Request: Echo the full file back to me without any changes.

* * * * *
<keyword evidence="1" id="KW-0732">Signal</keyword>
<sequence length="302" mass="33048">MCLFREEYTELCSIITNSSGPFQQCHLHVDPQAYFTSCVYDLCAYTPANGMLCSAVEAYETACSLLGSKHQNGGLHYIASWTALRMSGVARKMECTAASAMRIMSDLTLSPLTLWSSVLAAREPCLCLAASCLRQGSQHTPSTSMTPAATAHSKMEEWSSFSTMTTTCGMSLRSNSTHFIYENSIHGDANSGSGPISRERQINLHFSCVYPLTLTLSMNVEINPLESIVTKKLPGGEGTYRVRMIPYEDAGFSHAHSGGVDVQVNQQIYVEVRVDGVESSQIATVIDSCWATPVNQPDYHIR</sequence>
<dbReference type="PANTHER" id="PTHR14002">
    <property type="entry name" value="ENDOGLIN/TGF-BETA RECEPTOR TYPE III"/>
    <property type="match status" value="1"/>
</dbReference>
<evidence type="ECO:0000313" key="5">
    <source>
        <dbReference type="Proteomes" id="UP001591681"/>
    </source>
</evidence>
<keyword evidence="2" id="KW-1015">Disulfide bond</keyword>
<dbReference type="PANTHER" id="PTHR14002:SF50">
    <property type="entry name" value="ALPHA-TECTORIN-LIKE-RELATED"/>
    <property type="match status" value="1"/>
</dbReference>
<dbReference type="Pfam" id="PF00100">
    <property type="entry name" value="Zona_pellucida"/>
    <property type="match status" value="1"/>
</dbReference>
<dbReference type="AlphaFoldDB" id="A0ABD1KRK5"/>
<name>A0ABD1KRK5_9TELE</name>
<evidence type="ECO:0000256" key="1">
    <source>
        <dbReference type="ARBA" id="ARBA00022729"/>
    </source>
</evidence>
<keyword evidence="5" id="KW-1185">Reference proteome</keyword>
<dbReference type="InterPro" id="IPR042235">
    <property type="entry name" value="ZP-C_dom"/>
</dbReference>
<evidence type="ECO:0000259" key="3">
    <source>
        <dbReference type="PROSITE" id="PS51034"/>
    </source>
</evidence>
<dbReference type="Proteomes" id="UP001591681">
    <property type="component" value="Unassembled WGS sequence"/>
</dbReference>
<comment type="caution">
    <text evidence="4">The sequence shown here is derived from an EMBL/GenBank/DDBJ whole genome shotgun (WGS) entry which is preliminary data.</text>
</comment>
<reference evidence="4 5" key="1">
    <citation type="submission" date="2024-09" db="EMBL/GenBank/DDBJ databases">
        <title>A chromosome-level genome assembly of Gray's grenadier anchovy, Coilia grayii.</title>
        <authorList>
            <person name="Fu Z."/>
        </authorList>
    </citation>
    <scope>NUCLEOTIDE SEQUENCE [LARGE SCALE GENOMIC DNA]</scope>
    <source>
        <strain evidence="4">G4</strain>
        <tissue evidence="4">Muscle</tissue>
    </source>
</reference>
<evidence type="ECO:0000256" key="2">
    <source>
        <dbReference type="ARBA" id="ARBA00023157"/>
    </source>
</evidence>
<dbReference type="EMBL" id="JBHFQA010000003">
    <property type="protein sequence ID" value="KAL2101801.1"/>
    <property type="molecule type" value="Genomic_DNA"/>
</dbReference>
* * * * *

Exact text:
<keyword evidence="1" id="KW-0732">Signal</keyword>
<sequence length="302" mass="33048">MCLFREEYTELCSIITNSSGPFQQCHLHVDPQAYFTSCVYDLCAYTPANGMLCSAVEAYETACSLLGSKHQNGGLHYIASWTALRMSGVARKMECTAASAMRIMSDLTLSPLTLWSSVLAAREPCLCLAASCLRQGSQHTPSTSMTPAATAHSKMEEWSSFSTMTTTCGMSLRSNSTHFIYENSIHGDANSGSGPISRERQINLHFSCVYPLTLTLSMNVEINPLESIVTKKLPGGEGTYRVRMIPYEDAGFSHAHSGGVDVQVNQQIYVEVRVDGVESSQIATVIDSCWATPVNQPDYHIR</sequence>
<dbReference type="PANTHER" id="PTHR14002">
    <property type="entry name" value="ENDOGLIN/TGF-BETA RECEPTOR TYPE III"/>
    <property type="match status" value="1"/>
</dbReference>
<evidence type="ECO:0000313" key="5">
    <source>
        <dbReference type="Proteomes" id="UP001591681"/>
    </source>
</evidence>
<keyword evidence="2" id="KW-1015">Disulfide bond</keyword>
<dbReference type="PANTHER" id="PTHR14002:SF50">
    <property type="entry name" value="ALPHA-TECTORIN-LIKE-RELATED"/>
    <property type="match status" value="1"/>
</dbReference>
<dbReference type="Pfam" id="PF00100">
    <property type="entry name" value="Zona_pellucida"/>
    <property type="match status" value="1"/>
</dbReference>
<dbReference type="AlphaFoldDB" id="A0ABD1KRK5"/>
<name>A0ABD1KRK5_9TELE</name>
<evidence type="ECO:0000256" key="1">
    <source>
        <dbReference type="ARBA" id="ARBA00022729"/>
    </source>
</evidence>
<keyword evidence="5" id="KW-1185">Reference proteome</keyword>
<dbReference type="InterPro" id="IPR042235">
    <property type="entry name" value="ZP-C_dom"/>
</dbReference>
<evidence type="ECO:0000259" key="3">
    <source>
        <dbReference type="PROSITE" id="PS51034"/>
    </source>
</evidence>
<dbReference type="Proteomes" id="UP001591681">
    <property type="component" value="Unassembled WGS sequence"/>
</dbReference>
<comment type="caution">
    <text evidence="4">The sequence shown here is derived from an EMBL/GenBank/DDBJ whole genome shotgun (WGS) entry which is preliminary data.</text>
</comment>
<reference evidence="4 5" key="1">
    <citation type="submission" date="2024-09" db="EMBL/GenBank/DDBJ databases">
        <title>A chromosome-level genome assembly of Gray's grenadier anchovy, Coilia grayii.</title>
        <authorList>
            <person name="Fu Z."/>
        </authorList>
    </citation>
    <scope>NUCLEOTIDE SEQUENCE [LARGE SCALE GENOMIC DNA]</scope>
    <source>
        <strain evidence="4">G4</strain>
        <tissue evidence="4">Muscle</tissue>
    </source>
</reference>
<evidence type="ECO:0000256" key="2">
    <source>
        <dbReference type="ARBA" id="ARBA00023157"/>
    </source>
</evidence>
<dbReference type="EMBL" id="JBHFQA010000003">
    <property type="protein sequence ID" value="KAL2101801.1"/>
    <property type="molecule type" value="Genomic_DNA"/>
</dbReference>